The apparent disconnect has lledto some speculation that the government may be looking for a way to keep Doe out of the country permanently, perhaps by convincing him to renounce his U.S. citizenship. Yasar Hamdi, another U.S.-Saudi citizen who contested his status as an enemy combatant in court in the early 2000s, agreed to a voluntary transfer to Saudi Arabia in exchange for abandoning his U.S. citizenship.

When it first became public that the government was weighing transferring Doe to Saudi Arabia, in December, the ACLU accused the Trump administration of trying to pressure Doe to renounce his citizenship.

The government denied those accusations at the time, asserting that “the USG has not authorized any representative to discuss with the detainee the possibility that he might renounce his U.S. citizenship. Nor does the USG have any information that anyone has attempted to coerce him into doing so.”

Jonathan Hafetz, the ACLU lead attorney representing Doe, told The Hill in an email Friday that “to our knowledge” no such conversations have taken place since December, either.

There is another option for the government. It could simply release Doe in Iraq, where he is being held presumably somewhere in the Kurdish region. He could walk free — or he could be immediately snatched up by Iraqi security forces and transferred to Saudi Arabian custody anyway, a move that could suggest the appearance of behind-the-scenes coordination with the U.S.

The Department of Justice, this week, maintained that Doe’s alleged activities with ISIS “implicate numerous national security, law enforcement, international relations and foreign policy concerns.”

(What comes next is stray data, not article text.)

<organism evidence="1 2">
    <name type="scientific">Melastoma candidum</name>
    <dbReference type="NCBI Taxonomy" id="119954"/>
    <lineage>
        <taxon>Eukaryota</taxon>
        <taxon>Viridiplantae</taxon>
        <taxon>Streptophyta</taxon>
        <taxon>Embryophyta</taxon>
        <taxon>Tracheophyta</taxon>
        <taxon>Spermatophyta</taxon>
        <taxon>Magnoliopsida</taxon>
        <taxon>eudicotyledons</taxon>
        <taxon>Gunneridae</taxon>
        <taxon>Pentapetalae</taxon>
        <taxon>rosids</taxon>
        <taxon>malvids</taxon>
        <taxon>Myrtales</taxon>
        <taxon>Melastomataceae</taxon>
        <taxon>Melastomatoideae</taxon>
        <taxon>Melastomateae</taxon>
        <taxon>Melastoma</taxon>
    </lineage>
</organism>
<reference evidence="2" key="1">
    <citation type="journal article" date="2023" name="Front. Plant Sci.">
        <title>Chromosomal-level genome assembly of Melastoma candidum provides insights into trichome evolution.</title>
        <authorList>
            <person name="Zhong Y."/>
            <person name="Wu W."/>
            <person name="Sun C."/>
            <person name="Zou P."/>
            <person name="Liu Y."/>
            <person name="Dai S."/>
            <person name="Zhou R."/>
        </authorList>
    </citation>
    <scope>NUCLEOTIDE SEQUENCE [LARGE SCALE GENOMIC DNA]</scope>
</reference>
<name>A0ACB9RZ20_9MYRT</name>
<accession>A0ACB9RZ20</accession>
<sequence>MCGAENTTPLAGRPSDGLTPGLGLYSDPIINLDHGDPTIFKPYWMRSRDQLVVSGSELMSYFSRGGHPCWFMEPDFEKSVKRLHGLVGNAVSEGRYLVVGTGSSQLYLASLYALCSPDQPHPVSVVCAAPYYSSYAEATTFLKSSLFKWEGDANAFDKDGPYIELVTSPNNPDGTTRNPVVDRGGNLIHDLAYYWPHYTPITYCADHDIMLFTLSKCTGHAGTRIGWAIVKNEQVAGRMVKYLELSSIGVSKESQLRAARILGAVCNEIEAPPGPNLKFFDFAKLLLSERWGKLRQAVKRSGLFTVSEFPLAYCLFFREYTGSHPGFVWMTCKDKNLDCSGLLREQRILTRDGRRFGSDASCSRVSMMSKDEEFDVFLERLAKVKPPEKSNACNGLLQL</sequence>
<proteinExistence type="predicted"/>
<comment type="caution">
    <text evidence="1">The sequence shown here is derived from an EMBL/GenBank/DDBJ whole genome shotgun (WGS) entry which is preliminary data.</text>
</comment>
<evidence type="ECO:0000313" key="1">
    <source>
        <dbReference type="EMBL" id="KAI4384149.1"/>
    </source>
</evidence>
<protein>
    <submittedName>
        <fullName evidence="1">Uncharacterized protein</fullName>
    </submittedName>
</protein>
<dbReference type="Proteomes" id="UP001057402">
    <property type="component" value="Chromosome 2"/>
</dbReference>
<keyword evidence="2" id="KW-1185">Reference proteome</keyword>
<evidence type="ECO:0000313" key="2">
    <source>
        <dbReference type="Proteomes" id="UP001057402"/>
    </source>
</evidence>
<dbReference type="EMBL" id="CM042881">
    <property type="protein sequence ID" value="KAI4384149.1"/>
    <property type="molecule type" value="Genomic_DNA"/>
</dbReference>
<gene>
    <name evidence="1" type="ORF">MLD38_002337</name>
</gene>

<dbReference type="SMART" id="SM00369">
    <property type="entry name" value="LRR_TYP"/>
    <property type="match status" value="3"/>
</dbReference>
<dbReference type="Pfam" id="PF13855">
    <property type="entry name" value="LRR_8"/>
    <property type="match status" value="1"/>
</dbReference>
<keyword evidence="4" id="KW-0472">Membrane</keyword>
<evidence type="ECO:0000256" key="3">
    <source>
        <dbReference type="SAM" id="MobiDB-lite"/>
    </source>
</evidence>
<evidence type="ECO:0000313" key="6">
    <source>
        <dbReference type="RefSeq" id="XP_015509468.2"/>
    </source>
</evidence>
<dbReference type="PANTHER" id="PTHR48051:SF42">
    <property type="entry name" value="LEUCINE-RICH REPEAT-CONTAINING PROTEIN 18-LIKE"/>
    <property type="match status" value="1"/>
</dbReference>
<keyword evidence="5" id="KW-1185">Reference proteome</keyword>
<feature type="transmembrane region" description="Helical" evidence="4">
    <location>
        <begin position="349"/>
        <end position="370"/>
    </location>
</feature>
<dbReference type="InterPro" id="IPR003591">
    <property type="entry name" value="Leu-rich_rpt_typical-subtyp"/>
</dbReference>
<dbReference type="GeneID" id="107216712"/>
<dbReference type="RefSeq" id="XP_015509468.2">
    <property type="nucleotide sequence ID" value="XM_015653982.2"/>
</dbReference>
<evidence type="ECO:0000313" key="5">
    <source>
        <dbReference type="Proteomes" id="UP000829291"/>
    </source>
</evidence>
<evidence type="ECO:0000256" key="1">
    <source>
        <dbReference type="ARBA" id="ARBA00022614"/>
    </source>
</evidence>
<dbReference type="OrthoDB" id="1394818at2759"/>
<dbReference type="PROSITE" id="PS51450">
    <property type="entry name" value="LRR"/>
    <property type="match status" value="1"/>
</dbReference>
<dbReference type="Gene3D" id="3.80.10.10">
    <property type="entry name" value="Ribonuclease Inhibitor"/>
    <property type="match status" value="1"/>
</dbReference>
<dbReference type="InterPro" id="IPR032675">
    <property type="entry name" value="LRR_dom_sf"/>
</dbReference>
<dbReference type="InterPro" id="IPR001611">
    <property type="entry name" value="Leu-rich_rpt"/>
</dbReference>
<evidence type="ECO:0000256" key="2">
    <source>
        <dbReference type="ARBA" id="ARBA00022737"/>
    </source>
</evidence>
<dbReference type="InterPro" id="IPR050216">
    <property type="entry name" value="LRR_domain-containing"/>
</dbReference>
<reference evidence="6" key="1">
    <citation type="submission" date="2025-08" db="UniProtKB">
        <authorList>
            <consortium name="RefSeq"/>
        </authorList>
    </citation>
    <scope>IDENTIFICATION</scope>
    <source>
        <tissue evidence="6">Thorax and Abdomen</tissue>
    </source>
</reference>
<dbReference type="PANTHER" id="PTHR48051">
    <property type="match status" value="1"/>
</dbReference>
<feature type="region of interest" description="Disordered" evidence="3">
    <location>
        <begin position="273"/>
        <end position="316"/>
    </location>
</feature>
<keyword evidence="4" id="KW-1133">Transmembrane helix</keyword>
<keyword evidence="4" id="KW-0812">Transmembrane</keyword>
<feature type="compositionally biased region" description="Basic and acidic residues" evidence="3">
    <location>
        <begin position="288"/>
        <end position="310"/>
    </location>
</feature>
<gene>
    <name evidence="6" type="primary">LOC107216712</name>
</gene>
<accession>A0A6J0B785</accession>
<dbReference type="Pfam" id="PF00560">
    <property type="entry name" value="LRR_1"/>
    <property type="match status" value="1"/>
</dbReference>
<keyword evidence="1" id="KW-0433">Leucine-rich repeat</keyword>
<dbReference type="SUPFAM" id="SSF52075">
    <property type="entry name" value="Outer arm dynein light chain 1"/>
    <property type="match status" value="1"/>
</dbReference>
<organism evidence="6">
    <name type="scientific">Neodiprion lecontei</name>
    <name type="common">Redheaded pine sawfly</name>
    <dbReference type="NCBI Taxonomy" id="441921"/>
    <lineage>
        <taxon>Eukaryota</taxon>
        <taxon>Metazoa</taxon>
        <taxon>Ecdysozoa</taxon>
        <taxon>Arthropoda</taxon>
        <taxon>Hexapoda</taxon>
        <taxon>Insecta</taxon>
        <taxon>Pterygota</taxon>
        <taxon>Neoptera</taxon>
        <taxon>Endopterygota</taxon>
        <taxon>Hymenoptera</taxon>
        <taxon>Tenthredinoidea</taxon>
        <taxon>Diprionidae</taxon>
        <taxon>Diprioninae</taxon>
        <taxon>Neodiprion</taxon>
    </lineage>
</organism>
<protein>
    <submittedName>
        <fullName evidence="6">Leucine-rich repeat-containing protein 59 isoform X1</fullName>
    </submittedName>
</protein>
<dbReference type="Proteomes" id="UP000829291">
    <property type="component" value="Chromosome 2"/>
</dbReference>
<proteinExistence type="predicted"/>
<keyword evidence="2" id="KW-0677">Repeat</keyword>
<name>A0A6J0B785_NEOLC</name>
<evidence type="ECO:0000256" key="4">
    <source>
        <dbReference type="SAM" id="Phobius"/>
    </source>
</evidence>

If it is not going to charge or release Doe — and lacking the current authority to transfer him — the government is now at the mercy of the judicial system.

There are two distinct court cases surrounding the government’s handling of Doe — but both now turn on the issue of whether it is legally able to hold him as an enemy combatant in the first place.

Critically, Doe is arguing that because ISIS is not explicitly covered under the current congressional authorization for the use of military force — a subject of intense debate across multiple administrations — he cannot legally be held as an enemy combatant.

The federal courts have not weighed in on that issue and a ruling against the government’s longstanding interpretation that ISIS is an “associated force” of al Qaeda could upend the entire legal basis for military action against the terror group.

In a two-to-one split, the appeals court weighing whether the government could legally transfer Doe concluded that that authority rested on the precondition that he is being legally held in the first place — in other words, the government only has the power to transfer Doe if the courts agree that he is a lawfully held enemy combatant.

“Neither the legal inquiry nor the factual inquiry has taken place in this case,” Judge Sri Srinivasan writes.

That very question — whether Doe is being legally held — has been languishing before U.S. District Court Judge Tanya Chutkan now for months.

In the meantime, the government must decide amongst a limited set of unpalatable options: Continue to hold Doe indefinitely while waiting for Chutkan to hand down a potentially adverse ruling — or race the clock and try to win an appeal allowing it to transfer him.

There is no sign of when she will rule.

Source: TheHill